• I want to throw a wet sponge at anyone who says they “don’t read”.
  • As a toddler, I winked at men in uniforms.
  • I wish I’d had more confidence in myself growing up.
  • I rejoice daily that all three of my children thoroughly enjoy reading.

I nominate:

As for questions for MY nominees to answer, I really like the ones I was given, and will paste them below:

  1. What’s your favorite movie?
  2. What do you do for fun?
  3. If you could choose any profession in the world, what would you do?
  4. Where would you move with your family if you could go anywhere?
  5. What’s one thing you wish you had done before kids or when you were younger?   
  6. What’s something you look forward to later in life?  
  7. What’s one of your favorite books?
  8. What’s one goal you have for your blog?
  9. Why did you begin blogging?
  10. Who is one person, living or dead, you’d love to meet?
  11. What’s your absolute ideal weather?

Updates and things to come

First of all, there were over 1100 entries into the “I Love Alaska” giveaway, and the winner has been notified. Congrats to her!

Second, the ground is thawing! 17 bulbs were planted yesterday, with 12 more laid out in a bed in front. I’ve begun hardening off a couple hardier sets of seedlings from our dining room, which makes me nervous. I hate to lose a plant due to my incompetence. As soon as we are frost-free, I’ll be setting out the little bed of chamomile in the front yard near a tree. I think it’ll give a pretty and somewhat wild look, while softening the base of the tree of which they will sit. Bonus, chamomile tea is excellent.

Third, the brooding box is ready for our chicks! Rather than simply buy a kiddie pool or fold-out apparatus for our future chicks, hubby made what almost looks like a miniature coop, complete with linoleum tiles and a latch (no lid, yet). We will be picking up a couple different breeds over the coming wee, so watch for photos if you are interested in our new adventure. The building of the coop will come over the next month, and I warn you now, it will not be fancy. It will be functional, though, and safe, and that is the goal for our growing layers.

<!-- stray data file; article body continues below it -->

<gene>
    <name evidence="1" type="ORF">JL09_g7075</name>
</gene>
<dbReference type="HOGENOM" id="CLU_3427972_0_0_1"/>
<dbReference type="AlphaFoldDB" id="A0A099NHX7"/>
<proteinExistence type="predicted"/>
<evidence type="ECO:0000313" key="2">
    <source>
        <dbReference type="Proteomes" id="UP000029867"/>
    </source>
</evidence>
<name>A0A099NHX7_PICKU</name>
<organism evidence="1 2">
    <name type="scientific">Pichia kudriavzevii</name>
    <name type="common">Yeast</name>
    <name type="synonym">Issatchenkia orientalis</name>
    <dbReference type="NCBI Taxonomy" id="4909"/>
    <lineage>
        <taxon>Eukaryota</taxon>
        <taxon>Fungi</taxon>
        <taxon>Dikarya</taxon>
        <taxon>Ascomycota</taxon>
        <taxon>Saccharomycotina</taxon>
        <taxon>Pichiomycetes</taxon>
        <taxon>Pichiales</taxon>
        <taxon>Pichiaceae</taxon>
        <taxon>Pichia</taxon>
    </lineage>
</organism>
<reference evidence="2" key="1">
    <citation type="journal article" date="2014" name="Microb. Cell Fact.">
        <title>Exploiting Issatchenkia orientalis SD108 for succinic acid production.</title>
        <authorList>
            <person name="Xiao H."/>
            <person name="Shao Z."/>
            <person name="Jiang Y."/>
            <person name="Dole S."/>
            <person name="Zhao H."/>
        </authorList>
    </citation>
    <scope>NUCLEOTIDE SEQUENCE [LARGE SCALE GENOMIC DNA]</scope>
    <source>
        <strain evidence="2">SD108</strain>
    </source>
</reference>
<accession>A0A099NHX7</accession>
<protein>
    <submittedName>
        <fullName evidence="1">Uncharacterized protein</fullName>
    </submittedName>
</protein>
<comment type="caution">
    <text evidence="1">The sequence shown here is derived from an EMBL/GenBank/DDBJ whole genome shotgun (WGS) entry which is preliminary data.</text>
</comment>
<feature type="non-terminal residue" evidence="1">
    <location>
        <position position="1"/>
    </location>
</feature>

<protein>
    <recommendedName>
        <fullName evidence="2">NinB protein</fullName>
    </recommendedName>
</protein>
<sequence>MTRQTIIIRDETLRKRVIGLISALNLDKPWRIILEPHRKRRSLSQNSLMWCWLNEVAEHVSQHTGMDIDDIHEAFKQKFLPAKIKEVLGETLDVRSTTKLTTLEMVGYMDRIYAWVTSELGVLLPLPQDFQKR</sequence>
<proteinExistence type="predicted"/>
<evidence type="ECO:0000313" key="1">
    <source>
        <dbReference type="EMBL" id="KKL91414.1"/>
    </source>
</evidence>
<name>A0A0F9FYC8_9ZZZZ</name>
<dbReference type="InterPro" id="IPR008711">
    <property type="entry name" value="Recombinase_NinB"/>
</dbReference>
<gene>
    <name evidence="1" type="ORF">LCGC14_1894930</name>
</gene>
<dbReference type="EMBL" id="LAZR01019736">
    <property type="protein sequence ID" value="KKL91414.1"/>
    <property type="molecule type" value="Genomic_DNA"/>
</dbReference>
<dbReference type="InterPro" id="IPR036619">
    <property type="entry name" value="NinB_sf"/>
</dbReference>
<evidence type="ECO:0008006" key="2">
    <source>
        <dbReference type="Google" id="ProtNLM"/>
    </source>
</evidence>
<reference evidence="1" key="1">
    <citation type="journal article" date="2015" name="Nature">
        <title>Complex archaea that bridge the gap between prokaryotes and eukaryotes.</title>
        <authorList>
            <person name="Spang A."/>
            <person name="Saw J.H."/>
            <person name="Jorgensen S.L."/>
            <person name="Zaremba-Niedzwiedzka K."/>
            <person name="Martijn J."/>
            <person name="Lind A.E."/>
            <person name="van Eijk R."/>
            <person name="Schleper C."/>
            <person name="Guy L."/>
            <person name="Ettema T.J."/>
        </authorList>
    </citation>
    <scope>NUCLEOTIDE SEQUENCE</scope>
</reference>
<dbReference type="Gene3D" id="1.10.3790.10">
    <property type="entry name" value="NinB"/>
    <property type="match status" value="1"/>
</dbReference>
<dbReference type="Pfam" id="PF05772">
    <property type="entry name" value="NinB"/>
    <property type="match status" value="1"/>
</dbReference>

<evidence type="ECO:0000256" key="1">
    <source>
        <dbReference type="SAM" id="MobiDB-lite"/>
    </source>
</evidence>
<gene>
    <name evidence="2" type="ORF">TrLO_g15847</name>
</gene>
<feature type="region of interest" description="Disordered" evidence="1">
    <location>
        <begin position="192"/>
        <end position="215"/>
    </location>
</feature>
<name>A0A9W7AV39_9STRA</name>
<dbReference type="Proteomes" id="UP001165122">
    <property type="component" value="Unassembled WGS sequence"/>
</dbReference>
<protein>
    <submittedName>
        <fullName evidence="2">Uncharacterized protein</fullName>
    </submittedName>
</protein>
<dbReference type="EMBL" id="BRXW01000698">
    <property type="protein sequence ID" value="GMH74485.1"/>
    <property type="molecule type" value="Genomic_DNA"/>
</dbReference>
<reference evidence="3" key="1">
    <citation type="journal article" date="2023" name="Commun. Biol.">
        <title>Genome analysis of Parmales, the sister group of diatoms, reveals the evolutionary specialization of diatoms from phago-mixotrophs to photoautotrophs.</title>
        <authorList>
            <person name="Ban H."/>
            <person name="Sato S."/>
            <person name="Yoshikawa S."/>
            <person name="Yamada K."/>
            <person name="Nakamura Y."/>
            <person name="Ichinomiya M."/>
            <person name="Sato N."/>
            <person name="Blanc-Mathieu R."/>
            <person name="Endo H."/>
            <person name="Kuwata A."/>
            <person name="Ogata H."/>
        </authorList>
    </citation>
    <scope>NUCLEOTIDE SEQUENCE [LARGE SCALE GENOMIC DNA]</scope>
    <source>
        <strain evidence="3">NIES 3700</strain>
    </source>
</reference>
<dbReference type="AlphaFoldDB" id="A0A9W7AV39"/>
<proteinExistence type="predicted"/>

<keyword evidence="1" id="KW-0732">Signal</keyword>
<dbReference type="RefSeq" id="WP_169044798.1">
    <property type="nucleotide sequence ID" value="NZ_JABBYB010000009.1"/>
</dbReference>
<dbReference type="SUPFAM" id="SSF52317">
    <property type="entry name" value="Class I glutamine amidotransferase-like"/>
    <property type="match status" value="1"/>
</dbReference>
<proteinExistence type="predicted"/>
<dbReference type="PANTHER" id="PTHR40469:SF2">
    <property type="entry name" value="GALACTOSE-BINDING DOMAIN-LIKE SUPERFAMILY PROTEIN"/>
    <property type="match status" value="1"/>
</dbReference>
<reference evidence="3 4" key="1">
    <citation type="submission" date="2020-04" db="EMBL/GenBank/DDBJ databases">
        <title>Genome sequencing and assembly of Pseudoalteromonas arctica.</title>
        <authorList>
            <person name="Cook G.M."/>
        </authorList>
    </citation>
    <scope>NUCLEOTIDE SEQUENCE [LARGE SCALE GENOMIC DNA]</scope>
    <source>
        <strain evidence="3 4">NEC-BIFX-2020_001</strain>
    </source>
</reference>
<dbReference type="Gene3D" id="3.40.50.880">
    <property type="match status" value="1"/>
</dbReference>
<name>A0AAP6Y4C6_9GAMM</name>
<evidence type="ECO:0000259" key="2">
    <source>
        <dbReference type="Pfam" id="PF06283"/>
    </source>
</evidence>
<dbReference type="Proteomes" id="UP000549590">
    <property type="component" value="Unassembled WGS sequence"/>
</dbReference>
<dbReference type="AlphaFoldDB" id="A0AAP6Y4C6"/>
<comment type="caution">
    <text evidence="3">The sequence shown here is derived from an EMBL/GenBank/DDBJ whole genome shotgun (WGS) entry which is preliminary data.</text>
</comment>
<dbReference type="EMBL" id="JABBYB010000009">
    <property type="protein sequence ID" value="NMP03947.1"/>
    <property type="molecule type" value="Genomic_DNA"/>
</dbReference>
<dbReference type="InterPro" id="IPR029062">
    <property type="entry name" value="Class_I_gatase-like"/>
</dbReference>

Fourth, can you believe the school year is almost finished? Not that the pursuit of knowledge and educational experiences should be placed within a specific timeframe, but in the sense of, “My, how quickly this year has sped by!”. I just about have our curriculum finalized for the fall. It is getting easier for me each year to decide on texts and publishers and such, as we try things out and see what does or doesn’t meet each of our needs and goals. Of increasing concern is the prolific number of texts sporting the “Common Core Aligned” badge across their covers. Ew. I get that they are trying to sell books, I appreciate that, I really do. The worst offenders are those who have actually re-done their texts so that they not only meet the requirements but ARE the requirements. Have some imagination.

Fifth, I begin running (I am using the term loosely) with my brother today. The MudFactor 5K is coming up in June, and I haven’t been running on a regular basis in too many years to try and count. I’m also carrying around an extra 10-12 pounds of NOT-muscle. He is a gracious man, though, and probably won’t laugh at my red face until we get back home. 😉 He is very patient with me though, and I struggle to imagine life without him. We were so far apart – on different planets for all practical purposes – for so long, and yet I talked to him in my thoughts every day. A piece of my heart has always been his. I couldn’t ask for a cooler sibling. Now that we live just minutes away from each other, I’m still adjusting to having another piece of my family so close, and grateful for the fact that they are just down the road. For the greater part of my adult life, J-Dub and I have been on our own with the kids, making friends here and there, but mostly just living independently from any real network of support. Our privacy and slower pace is still important to us, but over the past few years we have enjoyed being part of a local group of family and friends again. Our babes seem happier as well, knowing that friends they make are likely to be there for a long time.